I enjoyed learning how families all have different paces. As a mom, I’ve realized my pace has had to change in the past few years and sometimes it drives me crazy. I’m a “runner” — I like to move fast and get a lot accomplished. But the more our family has grown, I’ve had to slow down. Babies and small children get sick and have to stay home to recuperate; pregnancy can be nine months of exhaustion; and traveling with children requires days of planning and packing.

This book reminded me that it’s OK to operate in seasons. My main role is to help introduce our children to a relationship with Christ — even if they don’t become Olympic athletes, Carnegie-hall-bound musicians, or academy-award-winning stars. Do they know Jesus personally? Do they love Him? Will they obey Him on their own when they grow up?

Connecting With Your Kids is pefect for group discussions because it’s got “Parent-to-Parent” and “Parent and Child” questions at the end of each chapter. I’ve mentioned to several people this would be a GREAT book for Sunday School or Bible Study.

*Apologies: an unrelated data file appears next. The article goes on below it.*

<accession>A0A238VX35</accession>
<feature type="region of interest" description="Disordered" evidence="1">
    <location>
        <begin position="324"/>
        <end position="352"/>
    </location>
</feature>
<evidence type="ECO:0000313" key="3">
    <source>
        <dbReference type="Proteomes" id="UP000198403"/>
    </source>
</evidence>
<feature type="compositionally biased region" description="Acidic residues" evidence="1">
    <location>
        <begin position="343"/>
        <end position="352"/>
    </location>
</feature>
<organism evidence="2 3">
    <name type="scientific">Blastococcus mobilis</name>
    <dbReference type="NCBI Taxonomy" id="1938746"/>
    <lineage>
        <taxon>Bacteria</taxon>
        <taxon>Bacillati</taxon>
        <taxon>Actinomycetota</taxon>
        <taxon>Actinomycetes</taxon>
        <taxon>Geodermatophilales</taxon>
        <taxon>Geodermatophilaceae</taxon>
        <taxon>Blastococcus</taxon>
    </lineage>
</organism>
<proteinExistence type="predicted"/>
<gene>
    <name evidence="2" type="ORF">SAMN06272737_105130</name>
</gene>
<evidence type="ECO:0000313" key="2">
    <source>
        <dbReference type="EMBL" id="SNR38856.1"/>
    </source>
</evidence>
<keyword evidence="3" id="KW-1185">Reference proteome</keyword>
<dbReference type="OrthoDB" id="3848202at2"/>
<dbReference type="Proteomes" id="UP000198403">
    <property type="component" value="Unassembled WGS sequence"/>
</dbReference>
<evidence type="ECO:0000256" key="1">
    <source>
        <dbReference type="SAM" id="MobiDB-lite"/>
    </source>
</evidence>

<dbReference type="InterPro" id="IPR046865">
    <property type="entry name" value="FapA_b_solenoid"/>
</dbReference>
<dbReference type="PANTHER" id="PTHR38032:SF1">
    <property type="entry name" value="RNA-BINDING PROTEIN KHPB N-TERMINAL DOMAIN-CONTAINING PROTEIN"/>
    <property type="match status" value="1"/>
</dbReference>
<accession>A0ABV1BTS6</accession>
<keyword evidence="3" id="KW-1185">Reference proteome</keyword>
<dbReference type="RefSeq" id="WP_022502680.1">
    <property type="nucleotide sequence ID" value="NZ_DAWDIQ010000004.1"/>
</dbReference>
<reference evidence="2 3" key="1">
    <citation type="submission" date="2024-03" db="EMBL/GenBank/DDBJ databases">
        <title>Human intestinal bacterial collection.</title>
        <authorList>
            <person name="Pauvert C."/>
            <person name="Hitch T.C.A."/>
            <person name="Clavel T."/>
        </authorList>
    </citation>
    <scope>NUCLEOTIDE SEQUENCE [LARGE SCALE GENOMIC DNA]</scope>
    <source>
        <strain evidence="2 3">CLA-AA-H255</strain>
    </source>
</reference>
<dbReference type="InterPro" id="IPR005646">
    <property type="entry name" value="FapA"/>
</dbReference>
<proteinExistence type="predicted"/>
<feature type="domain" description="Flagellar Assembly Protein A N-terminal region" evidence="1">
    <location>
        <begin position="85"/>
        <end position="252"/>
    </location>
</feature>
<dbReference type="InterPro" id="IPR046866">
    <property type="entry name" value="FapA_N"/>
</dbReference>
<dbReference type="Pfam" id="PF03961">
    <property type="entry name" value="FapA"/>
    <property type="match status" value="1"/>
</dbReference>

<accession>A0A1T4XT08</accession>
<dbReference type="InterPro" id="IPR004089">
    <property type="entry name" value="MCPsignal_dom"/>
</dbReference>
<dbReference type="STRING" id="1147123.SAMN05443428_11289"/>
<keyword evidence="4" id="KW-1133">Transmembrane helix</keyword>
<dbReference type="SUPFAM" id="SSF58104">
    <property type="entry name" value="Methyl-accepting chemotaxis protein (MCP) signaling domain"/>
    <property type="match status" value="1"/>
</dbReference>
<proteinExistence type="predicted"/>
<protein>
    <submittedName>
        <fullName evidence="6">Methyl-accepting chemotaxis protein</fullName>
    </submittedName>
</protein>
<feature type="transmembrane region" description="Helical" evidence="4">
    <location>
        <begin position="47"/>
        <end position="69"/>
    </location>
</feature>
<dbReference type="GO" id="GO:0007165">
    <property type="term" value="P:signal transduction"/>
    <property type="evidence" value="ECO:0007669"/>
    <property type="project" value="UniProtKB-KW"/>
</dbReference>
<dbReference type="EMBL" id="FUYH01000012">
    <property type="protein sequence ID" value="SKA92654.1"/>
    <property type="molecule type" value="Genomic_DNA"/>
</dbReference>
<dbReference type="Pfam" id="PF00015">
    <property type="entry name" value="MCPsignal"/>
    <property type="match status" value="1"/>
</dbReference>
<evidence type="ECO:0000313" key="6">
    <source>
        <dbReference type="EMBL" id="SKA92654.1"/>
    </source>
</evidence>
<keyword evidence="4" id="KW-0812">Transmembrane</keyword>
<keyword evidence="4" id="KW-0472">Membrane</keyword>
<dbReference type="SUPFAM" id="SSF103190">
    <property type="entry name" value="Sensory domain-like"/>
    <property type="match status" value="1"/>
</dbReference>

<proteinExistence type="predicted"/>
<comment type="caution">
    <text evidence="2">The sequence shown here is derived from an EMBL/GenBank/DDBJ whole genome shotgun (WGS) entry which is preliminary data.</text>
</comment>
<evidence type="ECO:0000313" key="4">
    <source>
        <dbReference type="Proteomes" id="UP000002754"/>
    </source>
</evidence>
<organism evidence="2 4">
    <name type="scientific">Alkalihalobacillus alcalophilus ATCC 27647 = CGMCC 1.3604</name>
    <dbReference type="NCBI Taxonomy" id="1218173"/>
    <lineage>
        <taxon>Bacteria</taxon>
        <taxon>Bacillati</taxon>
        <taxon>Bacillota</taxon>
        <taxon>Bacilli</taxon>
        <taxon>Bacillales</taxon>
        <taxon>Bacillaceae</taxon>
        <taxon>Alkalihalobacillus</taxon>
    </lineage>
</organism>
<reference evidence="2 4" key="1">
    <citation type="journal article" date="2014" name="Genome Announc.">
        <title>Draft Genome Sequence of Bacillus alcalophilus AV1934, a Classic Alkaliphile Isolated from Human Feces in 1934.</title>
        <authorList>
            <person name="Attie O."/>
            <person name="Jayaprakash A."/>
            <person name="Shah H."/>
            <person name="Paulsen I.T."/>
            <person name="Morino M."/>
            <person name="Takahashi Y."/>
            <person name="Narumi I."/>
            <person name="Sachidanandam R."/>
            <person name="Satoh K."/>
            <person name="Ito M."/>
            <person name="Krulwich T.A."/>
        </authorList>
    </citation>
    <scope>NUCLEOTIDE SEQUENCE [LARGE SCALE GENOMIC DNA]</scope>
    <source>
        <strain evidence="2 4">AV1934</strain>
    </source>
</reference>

[This book was sent to me from Mind & Media as a gift from the publisher.]

I also put on my best Sunday-shoe words and wrote a spiffy review of this book for Christian Book Previews, which has been cross-posted on Amazon.

P.S. I must add:
THIS BOOK HAS AN ADORABLE COVER!! DON’TCHA LOVE IT?




February 21, 2006

Another fun test for y’all.

Your Linguistic Profile:

60% General American English
40% Dixie
0% Midwestern
0% Upper Midwestern
0% Yankee



This week’s topic for the Carnival of Beauty is “Friendship,” hosted by Michele of Chasing Contentment. I’m having such a great time reflecting on these topics — I think about ideas while I’m going about my daily routines. It’s amazing what inspiration comes to my mind while I’m washing dishes, which is why my handy dandy notebook has wrinkled pages from soapsud-induced mad scribbling. (Does anyone else feel like you’ll die if you don’t write something down?)

So while I was thinking about friendship, sweet Blair at Scribblings by Blair tapped me for a Valentine meme about marriage. The question was, “What’s one thing you’ve learned about marriage that you could pass along to others?” I started writing about my parents — because most of what I know about marriage comes from observing them my whole life — but then I thought — Hey! This topic ties in great with friendship. So I saved my answer for this Carnival.

Being married to your best friend is one of the greatest gifts life has to offer. I thank God every day for this gift in my home now. But I also had this modeled for me growing up. My mom and dad are the best of friends. My mom brags about my dad all the time, and he brags about her. This is what I’ve observed makes a happy marriage.